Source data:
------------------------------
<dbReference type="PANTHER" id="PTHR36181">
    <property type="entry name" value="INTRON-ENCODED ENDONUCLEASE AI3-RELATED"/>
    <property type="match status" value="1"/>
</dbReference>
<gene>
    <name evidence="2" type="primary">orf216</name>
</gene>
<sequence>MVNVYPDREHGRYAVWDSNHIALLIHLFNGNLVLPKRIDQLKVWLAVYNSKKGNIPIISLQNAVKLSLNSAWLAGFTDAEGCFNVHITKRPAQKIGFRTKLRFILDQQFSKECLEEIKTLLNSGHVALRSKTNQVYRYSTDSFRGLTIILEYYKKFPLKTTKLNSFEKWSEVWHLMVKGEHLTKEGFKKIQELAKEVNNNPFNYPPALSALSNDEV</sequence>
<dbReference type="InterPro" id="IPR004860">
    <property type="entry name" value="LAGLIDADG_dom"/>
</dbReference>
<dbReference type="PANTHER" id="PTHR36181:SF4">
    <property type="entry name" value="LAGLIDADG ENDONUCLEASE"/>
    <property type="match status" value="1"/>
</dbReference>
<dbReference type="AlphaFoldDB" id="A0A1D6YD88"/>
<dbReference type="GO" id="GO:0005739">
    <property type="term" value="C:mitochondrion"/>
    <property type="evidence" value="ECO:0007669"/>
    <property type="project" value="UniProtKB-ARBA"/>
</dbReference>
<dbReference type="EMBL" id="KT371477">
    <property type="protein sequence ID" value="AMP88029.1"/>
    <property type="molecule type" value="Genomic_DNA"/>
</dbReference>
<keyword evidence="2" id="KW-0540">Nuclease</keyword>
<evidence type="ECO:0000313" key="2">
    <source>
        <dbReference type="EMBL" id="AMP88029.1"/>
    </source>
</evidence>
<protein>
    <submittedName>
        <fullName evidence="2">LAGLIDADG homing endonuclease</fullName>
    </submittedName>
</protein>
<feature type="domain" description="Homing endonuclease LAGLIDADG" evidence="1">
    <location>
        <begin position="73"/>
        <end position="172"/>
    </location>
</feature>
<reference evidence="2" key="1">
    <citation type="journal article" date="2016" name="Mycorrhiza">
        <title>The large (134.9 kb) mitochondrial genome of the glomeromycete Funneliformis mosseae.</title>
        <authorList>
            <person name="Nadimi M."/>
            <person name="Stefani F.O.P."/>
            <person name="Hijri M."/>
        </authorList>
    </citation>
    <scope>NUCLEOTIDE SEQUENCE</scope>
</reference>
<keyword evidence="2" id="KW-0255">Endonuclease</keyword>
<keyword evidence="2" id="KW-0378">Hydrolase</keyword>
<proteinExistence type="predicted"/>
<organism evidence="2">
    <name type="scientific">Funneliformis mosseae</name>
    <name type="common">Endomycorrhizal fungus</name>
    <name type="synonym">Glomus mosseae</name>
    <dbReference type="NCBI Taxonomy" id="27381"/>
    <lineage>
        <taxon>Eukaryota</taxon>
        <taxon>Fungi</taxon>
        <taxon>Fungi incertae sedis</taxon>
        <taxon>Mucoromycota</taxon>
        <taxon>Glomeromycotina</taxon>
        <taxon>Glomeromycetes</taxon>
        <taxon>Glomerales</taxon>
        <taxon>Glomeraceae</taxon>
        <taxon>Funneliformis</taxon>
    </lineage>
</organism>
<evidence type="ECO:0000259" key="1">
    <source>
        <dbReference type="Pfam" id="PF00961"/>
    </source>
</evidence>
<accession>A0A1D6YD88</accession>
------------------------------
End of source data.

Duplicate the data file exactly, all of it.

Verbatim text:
<dbReference type="PANTHER" id="PTHR36181">
    <property type="entry name" value="INTRON-ENCODED ENDONUCLEASE AI3-RELATED"/>
    <property type="match status" value="1"/>
</dbReference>
<gene>
    <name evidence="2" type="primary">orf216</name>
</gene>
<sequence>MVNVYPDREHGRYAVWDSNHIALLIHLFNGNLVLPKRIDQLKVWLAVYNSKKGNIPIISLQNAVKLSLNSAWLAGFTDAEGCFNVHITKRPAQKIGFRTKLRFILDQQFSKECLEEIKTLLNSGHVALRSKTNQVYRYSTDSFRGLTIILEYYKKFPLKTTKLNSFEKWSEVWHLMVKGEHLTKEGFKKIQELAKEVNNNPFNYPPALSALSNDEV</sequence>
<dbReference type="InterPro" id="IPR004860">
    <property type="entry name" value="LAGLIDADG_dom"/>
</dbReference>
<dbReference type="PANTHER" id="PTHR36181:SF4">
    <property type="entry name" value="LAGLIDADG ENDONUCLEASE"/>
    <property type="match status" value="1"/>
</dbReference>
<dbReference type="AlphaFoldDB" id="A0A1D6YD88"/>
<dbReference type="GO" id="GO:0005739">
    <property type="term" value="C:mitochondrion"/>
    <property type="evidence" value="ECO:0007669"/>
    <property type="project" value="UniProtKB-ARBA"/>
</dbReference>
<dbReference type="EMBL" id="KT371477">
    <property type="protein sequence ID" value="AMP88029.1"/>
    <property type="molecule type" value="Genomic_DNA"/>
</dbReference>
<keyword evidence="2" id="KW-0540">Nuclease</keyword>
<evidence type="ECO:0000313" key="2">
    <source>
        <dbReference type="EMBL" id="AMP88029.1"/>
    </source>
</evidence>
<protein>
    <submittedName>
        <fullName evidence="2">LAGLIDADG homing endonuclease</fullName>
    </submittedName>
</protein>
<feature type="domain" description="Homing endonuclease LAGLIDADG" evidence="1">
    <location>
        <begin position="73"/>
        <end position="172"/>
    </location>
</feature>
<reference evidence="2" key="1">
    <citation type="journal article" date="2016" name="Mycorrhiza">
        <title>The large (134.9 kb) mitochondrial genome of the glomeromycete Funneliformis mosseae.</title>
        <authorList>
            <person name="Nadimi M."/>
            <person name="Stefani F.O.P."/>
            <person name="Hijri M."/>
        </authorList>
    </citation>
    <scope>NUCLEOTIDE SEQUENCE</scope>
</reference>
<keyword evidence="2" id="KW-0255">Endonuclease</keyword>
<keyword evidence="2" id="KW-0378">Hydrolase</keyword>
<proteinExistence type="predicted"/>
<organism evidence="2">
    <name type="scientific">Funneliformis mosseae</name>
    <name type="common">Endomycorrhizal fungus</name>
    <name type="synonym">Glomus mosseae</name>
    <dbReference type="NCBI Taxonomy" id="27381"/>
    <lineage>
        <taxon>Eukaryota</taxon>
        <taxon>Fungi</taxon>
        <taxon>Fungi incertae sedis</taxon>
        <taxon>Mucoromycota</taxon>
        <taxon>Glomeromycotina</taxon>
        <taxon>Glomeromycetes</taxon>
        <taxon>Glomerales</taxon>
        <taxon>Glomeraceae</taxon>
        <taxon>Funneliformis</taxon>
    </lineage>
</organism>
<evidence type="ECO:0000259" key="1">
    <source>
        <dbReference type="Pfam" id="PF00961"/>
    </source>
</evidence>
<accession>A0A1D6YD88</accession>